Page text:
Building a second career to follow a very successful first career
is a challenge. When those two careers are as different as, say,
being an accountant and operating a lumber company, well,
that’s downright daunting. But that’s just the professional transition that Bob Moses has pulled off, while overcoming an additional catastrophe along the way.
Moses worked for three decades as a certified public accountant, including 27 years operating his own firm, Robert E. Moses
Certified Public Accountants in Lebanon, New Hampshire. But
in his mid-50s, he was ready for a change. In February 2013, he
sold his accounting firm to Nathan Wechsler & Company of
Concord, which retained Moses’ Lebanon office as well as the
Coincidentally, around that same time, Moses’ client of 25
years, Doug Britton, was transitioning into retirement and
looking to sell his business, Britton Lumber in Fairlee, Vermont.
More than just Britton’s accountant, Moses had become good
friends not only with the lumber company owner, but also a
large number of the Britton work force. They shared many of
the same interests, especially a love of the Red Sox and other
New England teams. Instead of dreading visits from the accountant, Doug Britton and his staff looked forward to visits from
The feeling was clearly mutual. Moses “took a risk” and called
Britton to see if he would be interested in selling Britton Lumber
Company to his family. Moses had always been interested in
managing a larger business, especially one that manufactured a
product. Britton Lumber seemed like a nice fit as the company
not only manufactured eastern white pine boards, it also distributed the manufactured lumber and a whole array of building
materials throughout northern New England, Massachusetts,
and upstate New York.
On January 1, 2014, the sale was completed and Moses took
ownership of Britton Lumber Company. “I was lucky that the
timing worked out. I didn’t want to retire, I just wanted to be
involved with a different business,” said Moses. As Moses stayed
on through 2013 to help Nathan Wechsler, Doug Britton stayed
on through 2014 to advise and assist Moses. “Doug Britton was
very generous with his time and commitment to me and has
been critical to the ongoing success of Britton Lumber. I had
much to learn about the operations of the company and Doug
was there to help and guide me all along the way in the first year
of my ownership,” said Moses.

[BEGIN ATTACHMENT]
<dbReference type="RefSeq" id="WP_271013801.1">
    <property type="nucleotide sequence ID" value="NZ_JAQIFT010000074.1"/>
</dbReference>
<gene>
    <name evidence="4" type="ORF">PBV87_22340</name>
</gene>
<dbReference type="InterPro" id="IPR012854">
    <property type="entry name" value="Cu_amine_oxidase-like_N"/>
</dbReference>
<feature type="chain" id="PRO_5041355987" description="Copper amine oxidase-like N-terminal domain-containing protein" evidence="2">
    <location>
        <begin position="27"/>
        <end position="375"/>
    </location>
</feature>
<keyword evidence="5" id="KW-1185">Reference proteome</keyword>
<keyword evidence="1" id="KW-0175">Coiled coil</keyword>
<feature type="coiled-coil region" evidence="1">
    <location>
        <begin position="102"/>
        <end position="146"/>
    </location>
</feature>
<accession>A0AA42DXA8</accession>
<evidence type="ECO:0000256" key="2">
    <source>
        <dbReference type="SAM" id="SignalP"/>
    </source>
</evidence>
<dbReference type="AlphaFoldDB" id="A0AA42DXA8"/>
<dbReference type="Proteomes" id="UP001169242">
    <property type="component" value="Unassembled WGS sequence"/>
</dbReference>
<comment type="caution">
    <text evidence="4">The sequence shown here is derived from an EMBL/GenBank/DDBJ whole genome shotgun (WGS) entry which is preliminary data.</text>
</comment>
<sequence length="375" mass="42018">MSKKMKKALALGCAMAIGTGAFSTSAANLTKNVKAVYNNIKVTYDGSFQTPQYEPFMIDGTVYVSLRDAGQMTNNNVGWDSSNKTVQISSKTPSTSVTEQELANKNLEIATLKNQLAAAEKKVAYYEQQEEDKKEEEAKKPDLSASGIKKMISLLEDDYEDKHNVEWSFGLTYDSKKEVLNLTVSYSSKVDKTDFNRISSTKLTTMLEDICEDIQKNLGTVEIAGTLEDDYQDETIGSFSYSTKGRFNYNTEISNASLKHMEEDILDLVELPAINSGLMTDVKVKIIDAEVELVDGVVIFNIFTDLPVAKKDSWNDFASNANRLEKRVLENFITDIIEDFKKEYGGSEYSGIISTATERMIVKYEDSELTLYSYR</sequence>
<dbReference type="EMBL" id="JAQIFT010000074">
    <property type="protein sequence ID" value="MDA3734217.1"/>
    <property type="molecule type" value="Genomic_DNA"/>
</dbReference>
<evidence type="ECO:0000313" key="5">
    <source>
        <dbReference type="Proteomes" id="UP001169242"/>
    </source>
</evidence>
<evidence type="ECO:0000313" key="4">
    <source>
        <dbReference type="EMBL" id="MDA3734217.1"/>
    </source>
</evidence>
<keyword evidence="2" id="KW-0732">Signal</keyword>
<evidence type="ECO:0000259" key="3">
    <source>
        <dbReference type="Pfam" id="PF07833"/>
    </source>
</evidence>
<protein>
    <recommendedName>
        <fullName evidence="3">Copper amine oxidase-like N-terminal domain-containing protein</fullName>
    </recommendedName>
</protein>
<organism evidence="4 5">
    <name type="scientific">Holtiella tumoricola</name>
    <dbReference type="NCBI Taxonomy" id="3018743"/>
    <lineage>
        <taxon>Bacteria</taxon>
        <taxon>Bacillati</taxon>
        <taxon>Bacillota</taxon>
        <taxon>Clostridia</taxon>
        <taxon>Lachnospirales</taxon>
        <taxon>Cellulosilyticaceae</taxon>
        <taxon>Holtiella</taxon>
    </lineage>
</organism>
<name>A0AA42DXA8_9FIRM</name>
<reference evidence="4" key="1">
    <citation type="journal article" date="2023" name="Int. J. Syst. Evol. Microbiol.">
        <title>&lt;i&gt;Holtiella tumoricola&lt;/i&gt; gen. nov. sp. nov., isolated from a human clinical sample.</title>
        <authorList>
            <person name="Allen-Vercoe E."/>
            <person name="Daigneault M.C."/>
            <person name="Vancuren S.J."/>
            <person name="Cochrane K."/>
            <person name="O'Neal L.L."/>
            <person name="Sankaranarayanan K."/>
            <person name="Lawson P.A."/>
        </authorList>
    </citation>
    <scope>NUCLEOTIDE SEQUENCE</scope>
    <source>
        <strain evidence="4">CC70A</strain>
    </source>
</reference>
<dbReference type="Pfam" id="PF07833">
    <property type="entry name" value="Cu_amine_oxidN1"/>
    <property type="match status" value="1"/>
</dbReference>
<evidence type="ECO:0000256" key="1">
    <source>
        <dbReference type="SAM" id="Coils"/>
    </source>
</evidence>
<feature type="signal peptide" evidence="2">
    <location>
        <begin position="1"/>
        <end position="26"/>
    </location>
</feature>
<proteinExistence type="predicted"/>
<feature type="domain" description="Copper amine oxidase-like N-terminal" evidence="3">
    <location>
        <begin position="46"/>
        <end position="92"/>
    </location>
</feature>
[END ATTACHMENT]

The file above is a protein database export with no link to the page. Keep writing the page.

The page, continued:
While there was a steep learning curve to get up to speed
in the lumber business, things were about to become even
more challenging. Fifteen months into Moses’ ownership of the
company, Britton Lumber lost its sawmill to a multi-alarm fire.
The fire and the aftermath are what Moses calls “the biggest
challenge of my lifetime.”
By Alice H. Allen
At Work Overcoming a Fire With Bob Moses
Directly after the fire, Britton Lumber was forced to lay off 12
employees, but the experience had a direct and dramatic effect
on all of the company’s 60 employees at the time, according to
Moses. “It was a very stressful time for the company,” he says.
And for him personally. “I learned more about the intricacies of
insurance then I ever imagined possible during the year follow-
ing the fire,” said Moses, “and I did wonder, especially as time
wore on, whether we could ever close the circle with the insur-
ance company and continue to operate a sawmill.”
Fortunately, in the competitive but tightly knit forest prod-
ucts industry, there were those who stepped forward to offer a
helping hand. Moses says he is indebted to Cersosimo Lumber
for providing kiln-dried lumber from its Hartland, Vermont,
facility. A team of Britton Lumber employees traveled to
Hartland each day to sort and grade lumber as it came out of
the Cersosimo kilns and Britton’s trucks arrived virtually every
day to transport the lumber back to Fairlee. This allowed Britton
to keep its planermill fully operational. While it was no longer
able to do its own sawing, Britton Lumber hardly skipped a beat
in terms of production.
Given the time that would be required and the complexities
of rebuilding the sawmill on the same flood-zone site near the
Connecticut River, Moses began to look for other options. He
was soon approached about acquiring H.G. Wood Industries,
which operated a sawmill, planer mill, and kilns on roughly 38
acres in Bath, New Hampshire.
“We did work with architects and mill designers to see about
rebuilding, but at the end of the day purchasing H.G. Wood was
the better opportunity with a lower risk,” Moses concluded.
“Rather than enduring a two-year-plus construction project, we
could be back manufacturing within 16 months post-fire with a
combined work force from both locations.”
Britton Lumber purchases most of its logs – about $3 mil-
lion worth annually – from the Connecticut River Valley region
that encompasses parts of New Hampshire and Vermont. It’s the
From left: Bob Moses, owner of Britton Lumber. The newly expanded planer mill
building at the company’s Bath, New Hampshire, location. White pine.